If a person wanted to participate fully in the model of “redistribution of wealth”Investment startup Delphia claims to offer, here’s what they would do: First, they would download the company’s app and give it access to various categories of personal information. If they opted for every imaginable data type that Delphia says they want, then the app, through a partnership with a third-party subcontractor, would be able to read their emails to collect metadata and information. received. Delphia could review their financial transactions and scratch their Twitter account, as well as track their location and view their transactions on the Robinhood investment app. Delphia’s website also implies that now or in the near future the company would also recover its browsing history and fitness data. Every time that person gave Delphia access to another app on her phone, she was entered to win a weekly prize of $ 10 million, a lottery in recognition of helping the company make better bets.
This theoretical person, being an ordinary man interested in investing as a means of capturing a share of the enormous wealth realized in the stock market, which until recently was only accessible to a privileged few, could also contribute at least $ 10. at the Delphia fund. And if they did all of that, the company would channel their money into a series of investments determined by analyzing the data the person shared, as well as the data of all the other “contributors” to the app. Each individual user becomes a data broker, leveraging their own habits as valuable consumer information, the ultimate quantification of self. And because this is happening the same year that a bunch of kids on Reddit made money coordinating their purchase of GameStop shares, Delphia vows to fight back control of vast fortunes from Wall Street lawsuits and place them in the hands of 99%.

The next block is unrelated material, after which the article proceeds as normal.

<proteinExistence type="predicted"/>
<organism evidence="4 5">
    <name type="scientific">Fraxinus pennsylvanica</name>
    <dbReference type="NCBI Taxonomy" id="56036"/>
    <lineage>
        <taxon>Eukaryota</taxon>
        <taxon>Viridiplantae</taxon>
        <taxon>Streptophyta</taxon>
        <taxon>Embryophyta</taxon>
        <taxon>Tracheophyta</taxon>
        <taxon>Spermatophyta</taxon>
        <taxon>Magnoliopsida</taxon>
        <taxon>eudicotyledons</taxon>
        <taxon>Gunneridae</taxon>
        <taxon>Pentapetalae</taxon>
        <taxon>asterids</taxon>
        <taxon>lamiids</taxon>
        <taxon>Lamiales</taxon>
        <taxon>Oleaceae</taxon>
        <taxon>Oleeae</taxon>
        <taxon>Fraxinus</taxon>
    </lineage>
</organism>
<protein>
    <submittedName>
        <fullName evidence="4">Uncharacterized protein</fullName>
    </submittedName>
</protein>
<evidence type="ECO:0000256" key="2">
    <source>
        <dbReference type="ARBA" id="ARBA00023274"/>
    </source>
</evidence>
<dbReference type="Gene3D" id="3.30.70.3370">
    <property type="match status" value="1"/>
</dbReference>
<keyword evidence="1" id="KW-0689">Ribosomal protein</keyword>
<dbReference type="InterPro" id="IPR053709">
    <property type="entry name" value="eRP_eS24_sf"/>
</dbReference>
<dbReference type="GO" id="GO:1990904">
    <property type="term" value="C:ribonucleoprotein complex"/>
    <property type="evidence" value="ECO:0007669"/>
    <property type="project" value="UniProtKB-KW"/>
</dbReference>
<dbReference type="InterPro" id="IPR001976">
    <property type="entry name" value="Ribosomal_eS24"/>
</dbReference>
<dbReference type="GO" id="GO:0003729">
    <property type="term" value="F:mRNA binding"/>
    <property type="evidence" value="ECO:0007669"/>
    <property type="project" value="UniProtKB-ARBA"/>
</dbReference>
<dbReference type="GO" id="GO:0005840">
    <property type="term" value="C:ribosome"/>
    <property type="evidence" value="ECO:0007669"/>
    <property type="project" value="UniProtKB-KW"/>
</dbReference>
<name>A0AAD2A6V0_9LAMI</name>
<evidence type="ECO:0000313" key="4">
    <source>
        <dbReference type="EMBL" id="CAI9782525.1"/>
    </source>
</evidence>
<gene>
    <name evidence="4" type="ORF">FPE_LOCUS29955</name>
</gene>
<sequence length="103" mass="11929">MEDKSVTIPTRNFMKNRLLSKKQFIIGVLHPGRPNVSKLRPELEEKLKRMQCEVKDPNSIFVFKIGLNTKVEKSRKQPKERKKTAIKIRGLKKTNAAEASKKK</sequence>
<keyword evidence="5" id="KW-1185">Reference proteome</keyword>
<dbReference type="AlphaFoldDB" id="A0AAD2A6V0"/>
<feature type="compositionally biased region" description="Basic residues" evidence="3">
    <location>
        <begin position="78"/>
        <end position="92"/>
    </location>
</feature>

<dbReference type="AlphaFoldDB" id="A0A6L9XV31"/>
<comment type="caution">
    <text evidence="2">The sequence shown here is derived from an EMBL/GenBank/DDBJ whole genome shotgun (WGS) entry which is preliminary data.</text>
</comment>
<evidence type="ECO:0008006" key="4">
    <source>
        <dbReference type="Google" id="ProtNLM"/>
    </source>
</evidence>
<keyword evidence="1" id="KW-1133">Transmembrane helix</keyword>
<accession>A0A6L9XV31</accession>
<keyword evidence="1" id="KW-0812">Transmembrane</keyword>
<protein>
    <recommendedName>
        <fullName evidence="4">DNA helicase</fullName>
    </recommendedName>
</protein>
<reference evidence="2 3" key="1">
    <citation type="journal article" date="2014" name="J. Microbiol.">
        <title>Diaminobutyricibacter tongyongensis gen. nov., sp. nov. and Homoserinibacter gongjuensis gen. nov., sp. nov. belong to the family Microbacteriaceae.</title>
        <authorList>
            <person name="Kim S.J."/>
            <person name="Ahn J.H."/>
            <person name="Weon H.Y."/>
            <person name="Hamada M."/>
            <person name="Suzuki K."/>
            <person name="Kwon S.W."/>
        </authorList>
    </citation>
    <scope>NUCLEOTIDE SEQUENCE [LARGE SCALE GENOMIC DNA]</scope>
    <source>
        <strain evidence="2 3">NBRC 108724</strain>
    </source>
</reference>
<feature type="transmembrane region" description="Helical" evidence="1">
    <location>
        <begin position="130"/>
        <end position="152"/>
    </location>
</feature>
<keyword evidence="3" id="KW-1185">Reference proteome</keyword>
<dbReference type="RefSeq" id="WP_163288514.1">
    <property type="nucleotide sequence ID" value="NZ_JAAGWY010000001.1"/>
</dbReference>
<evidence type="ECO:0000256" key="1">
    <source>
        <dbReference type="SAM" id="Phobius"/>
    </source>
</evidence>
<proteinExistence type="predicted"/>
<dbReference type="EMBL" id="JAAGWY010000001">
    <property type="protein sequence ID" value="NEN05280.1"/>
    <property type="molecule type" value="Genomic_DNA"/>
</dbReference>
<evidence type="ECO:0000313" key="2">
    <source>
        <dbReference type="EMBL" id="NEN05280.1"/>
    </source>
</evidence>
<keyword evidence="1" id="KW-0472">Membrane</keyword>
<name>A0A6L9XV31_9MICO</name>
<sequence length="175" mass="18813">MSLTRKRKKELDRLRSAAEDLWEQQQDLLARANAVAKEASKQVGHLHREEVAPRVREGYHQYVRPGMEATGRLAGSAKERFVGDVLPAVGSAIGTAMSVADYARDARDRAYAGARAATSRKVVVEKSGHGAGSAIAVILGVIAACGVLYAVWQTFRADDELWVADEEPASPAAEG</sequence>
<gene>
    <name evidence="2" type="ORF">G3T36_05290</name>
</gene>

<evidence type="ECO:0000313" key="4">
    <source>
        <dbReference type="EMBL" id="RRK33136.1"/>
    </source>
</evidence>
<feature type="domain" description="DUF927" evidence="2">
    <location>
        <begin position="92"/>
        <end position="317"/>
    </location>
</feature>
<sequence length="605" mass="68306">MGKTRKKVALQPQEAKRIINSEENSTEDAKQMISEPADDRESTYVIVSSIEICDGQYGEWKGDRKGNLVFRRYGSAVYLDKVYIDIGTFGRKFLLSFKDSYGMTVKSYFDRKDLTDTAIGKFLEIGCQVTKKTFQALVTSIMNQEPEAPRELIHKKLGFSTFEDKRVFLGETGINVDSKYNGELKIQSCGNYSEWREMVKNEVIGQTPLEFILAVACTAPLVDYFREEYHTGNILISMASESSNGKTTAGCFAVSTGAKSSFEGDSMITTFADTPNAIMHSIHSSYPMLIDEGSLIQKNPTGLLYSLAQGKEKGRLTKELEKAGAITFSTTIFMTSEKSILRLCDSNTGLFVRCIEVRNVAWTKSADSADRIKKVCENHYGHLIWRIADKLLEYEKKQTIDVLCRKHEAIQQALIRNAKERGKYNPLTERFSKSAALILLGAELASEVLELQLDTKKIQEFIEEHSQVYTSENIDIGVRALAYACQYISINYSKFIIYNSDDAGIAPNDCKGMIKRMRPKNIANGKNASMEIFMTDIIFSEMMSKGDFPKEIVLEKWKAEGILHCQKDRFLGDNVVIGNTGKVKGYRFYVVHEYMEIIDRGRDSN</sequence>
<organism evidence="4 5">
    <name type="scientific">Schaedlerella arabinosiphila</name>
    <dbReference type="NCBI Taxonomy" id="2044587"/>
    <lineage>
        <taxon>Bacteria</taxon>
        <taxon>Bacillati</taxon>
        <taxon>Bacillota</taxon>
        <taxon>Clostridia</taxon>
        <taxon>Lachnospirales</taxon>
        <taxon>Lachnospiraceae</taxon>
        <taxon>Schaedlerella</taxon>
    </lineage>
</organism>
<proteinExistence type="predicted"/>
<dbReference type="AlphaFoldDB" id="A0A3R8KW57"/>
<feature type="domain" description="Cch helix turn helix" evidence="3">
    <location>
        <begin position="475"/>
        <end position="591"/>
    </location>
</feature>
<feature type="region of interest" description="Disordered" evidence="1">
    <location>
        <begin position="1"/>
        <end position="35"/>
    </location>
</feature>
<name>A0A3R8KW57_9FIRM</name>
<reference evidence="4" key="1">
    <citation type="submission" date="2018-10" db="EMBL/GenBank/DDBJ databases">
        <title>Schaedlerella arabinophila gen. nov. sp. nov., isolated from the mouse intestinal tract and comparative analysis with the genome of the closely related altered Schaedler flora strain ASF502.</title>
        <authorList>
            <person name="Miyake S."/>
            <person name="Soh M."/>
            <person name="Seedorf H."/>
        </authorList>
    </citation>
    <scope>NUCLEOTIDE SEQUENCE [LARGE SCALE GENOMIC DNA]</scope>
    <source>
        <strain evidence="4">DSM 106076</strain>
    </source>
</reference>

I’m basing most of my information here on what Delphia says in the promotional material, because while I have absolutely no reason to believe that the company would put my personal information at risk, I also couldn’t bring myself to enter my social security number in its app to verify my identity. I first heard of Delphia when a PR firm sent a series of aggressively friendly emails to one of my editors offering what I imagine would have been a trending story on the democratizing power of hedge fund applications, a framework widely used in the financial technology industry, but which finds particularly extreme expression in Delphia’s conception of itself. “We founded Delphia to create meaningful prosperity by redistributing wealth to those whose data creates economic value,” the startup’s website read. Or as company founder Andrew Peek said Fast business, during a strong press push in 2019, Delphia’s activity is to erase “the investment advantage for the 1%”, which, according to him, essentially amounts to asking its users to voluntarily share the kind of data Wall Street is already buying elsewhere, such as far away invest More precisely. This is only partially true, given that the data that Delphia collects is probably much more specific and useful, which is also part of Delphia’s program. not wider.